Colloidal silver – natural disinfectant and antibiotic – making it at home

Until about 100 years ago, colloidal silver was commonly used by the medical establishment.

To read a little on colloidal silver see here and here and here. Colloidal silver is a natural anti-biotic, and after I used it my lungs cleared out some stuff, so it felt effective. I bought an Omron nebuliser in Gurney Plaza, in a shop near Cold Storage. I use the gel to take the itch out of mosquito bites, and for any burns. We wipe the interior of jars with CS just before adding yoghurt or sauerkraut.  It makes better, thicker yoghurt and the sauerkraut lasts longer.

You can make colloidal silver at home if you have the right equipment.  Basically, you need distilled water and a colloidal silver maker.  I bought mine from Silver Well by Internet order. It is also convenient to have a TDS (Total Dissolved solids) meter, and a laser light. It really is easier just to order them all together from  Silver Well.  And buy the gel kit too, as CS gel is very useful.  I have ordered from them about three times and  found this company trustworthy, and the product good. But there are other companies you can find on the Internet, too, if you wish.  Silver Well also tell you on their site how to make your own generator by yourself.

The instructions they provide are good too, and go into far more details than I do here. Anyway, here’s what to do… Get distilled water.

distilled water

You can buy distilled water from Jusco, and I have seen the Spritzer brand in Tesco. Just double check it clearly says it is distilled.  However, like the Jusco bottle below, the bottle will be a PET bottle, so BPA will leech into the water, making it unhealthy. So I prefer to make my own, using a water distiller I bought in the UK, but is made in Taiwan. I note this model has been revamped since I bought it a few years ago. Mine is still going strong.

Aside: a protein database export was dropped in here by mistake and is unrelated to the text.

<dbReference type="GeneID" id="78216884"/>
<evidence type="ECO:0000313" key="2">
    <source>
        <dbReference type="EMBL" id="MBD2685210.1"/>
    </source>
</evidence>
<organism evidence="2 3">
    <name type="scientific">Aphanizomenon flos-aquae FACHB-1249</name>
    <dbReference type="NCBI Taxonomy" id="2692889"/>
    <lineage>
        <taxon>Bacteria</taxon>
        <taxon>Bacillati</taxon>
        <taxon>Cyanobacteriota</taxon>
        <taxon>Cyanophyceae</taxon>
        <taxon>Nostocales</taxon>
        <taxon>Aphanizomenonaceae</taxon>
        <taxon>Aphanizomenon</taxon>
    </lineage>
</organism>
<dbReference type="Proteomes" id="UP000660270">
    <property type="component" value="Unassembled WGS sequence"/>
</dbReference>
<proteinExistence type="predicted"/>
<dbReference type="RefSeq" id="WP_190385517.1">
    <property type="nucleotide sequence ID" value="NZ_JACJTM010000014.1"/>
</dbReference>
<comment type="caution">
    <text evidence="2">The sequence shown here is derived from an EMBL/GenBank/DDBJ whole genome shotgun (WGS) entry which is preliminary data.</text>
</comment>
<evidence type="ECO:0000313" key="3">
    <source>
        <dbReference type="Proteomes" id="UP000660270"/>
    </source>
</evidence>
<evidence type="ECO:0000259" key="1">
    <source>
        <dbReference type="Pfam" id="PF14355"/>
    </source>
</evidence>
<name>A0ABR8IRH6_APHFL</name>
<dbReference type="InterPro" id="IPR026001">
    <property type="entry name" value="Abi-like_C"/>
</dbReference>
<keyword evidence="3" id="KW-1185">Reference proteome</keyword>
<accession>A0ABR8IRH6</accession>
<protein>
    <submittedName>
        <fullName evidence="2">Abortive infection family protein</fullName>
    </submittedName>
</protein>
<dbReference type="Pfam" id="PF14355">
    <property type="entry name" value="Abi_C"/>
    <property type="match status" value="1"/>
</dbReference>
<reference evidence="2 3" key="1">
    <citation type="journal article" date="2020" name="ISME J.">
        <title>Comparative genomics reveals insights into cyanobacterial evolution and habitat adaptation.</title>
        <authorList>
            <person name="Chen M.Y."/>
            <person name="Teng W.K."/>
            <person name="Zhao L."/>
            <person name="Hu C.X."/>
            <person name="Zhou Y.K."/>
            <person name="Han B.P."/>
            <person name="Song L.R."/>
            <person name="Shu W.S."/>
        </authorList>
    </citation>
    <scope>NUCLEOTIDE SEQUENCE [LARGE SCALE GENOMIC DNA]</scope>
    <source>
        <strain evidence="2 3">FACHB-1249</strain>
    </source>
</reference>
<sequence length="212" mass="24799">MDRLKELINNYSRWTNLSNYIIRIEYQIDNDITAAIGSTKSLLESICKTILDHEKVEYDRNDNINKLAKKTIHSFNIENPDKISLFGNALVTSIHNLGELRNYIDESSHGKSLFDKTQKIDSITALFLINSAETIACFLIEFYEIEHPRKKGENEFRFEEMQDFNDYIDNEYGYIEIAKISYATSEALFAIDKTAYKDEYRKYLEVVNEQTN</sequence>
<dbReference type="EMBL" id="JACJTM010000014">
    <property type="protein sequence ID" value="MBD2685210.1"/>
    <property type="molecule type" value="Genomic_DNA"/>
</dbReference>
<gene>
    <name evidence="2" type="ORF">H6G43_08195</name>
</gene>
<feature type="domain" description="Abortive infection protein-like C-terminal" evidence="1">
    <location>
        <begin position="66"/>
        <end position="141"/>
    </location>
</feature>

Put ordinary tap water into container up to the level indicated inside (not shown here)

Assemble distiller and run for several hours – the water will collect in the open pot.

I am going to make the CS in the glass below, so first I pour in distilled water to near the top. Then I test it with a TDS meter. It is important that the reading is 3 parts per million or less. I expect it will be zero, as indeed it is. You are wasting your time if you use impure water – tap water, rain water, mineral water etc. can be from 10ppm to hundreds of parts per million.

TDS reading is zero for the recently made distilled water.

Occasionally it is a good idea to callibrate the TDS meter. For this you have a solution of 342 ppm, and you adjust your meter so it reads this when testing this solution.

TDS meter callibration

Then just connect up the CS maker, and let it run for a few hours, until the green light goes off.

CS maker in action

The TDS meter will not give an accurate reading of the amount of silver in solution – it’s about twice or three times what the meter reads if you use it.  Instead, to check it is ok, shine a laser light through the solution, and if there is a strong beam through it, you have made a good batch. Basically, it’s foolproof if you just follow instructions, anyway.

shine red laser light through the solution – but this did not photograph well at all

That’s it, really. Store in a dark glass bottle – old red wine bottles with screw caps are good – and store in a darkish place.



    1. I bought it online while travelling in Australia – so I paid as advertised in Australian dollars on the website. And I had it delivered to a friend there who I visited. However, I bought some gel later from them and they sent it to Malaysia, with no problems.

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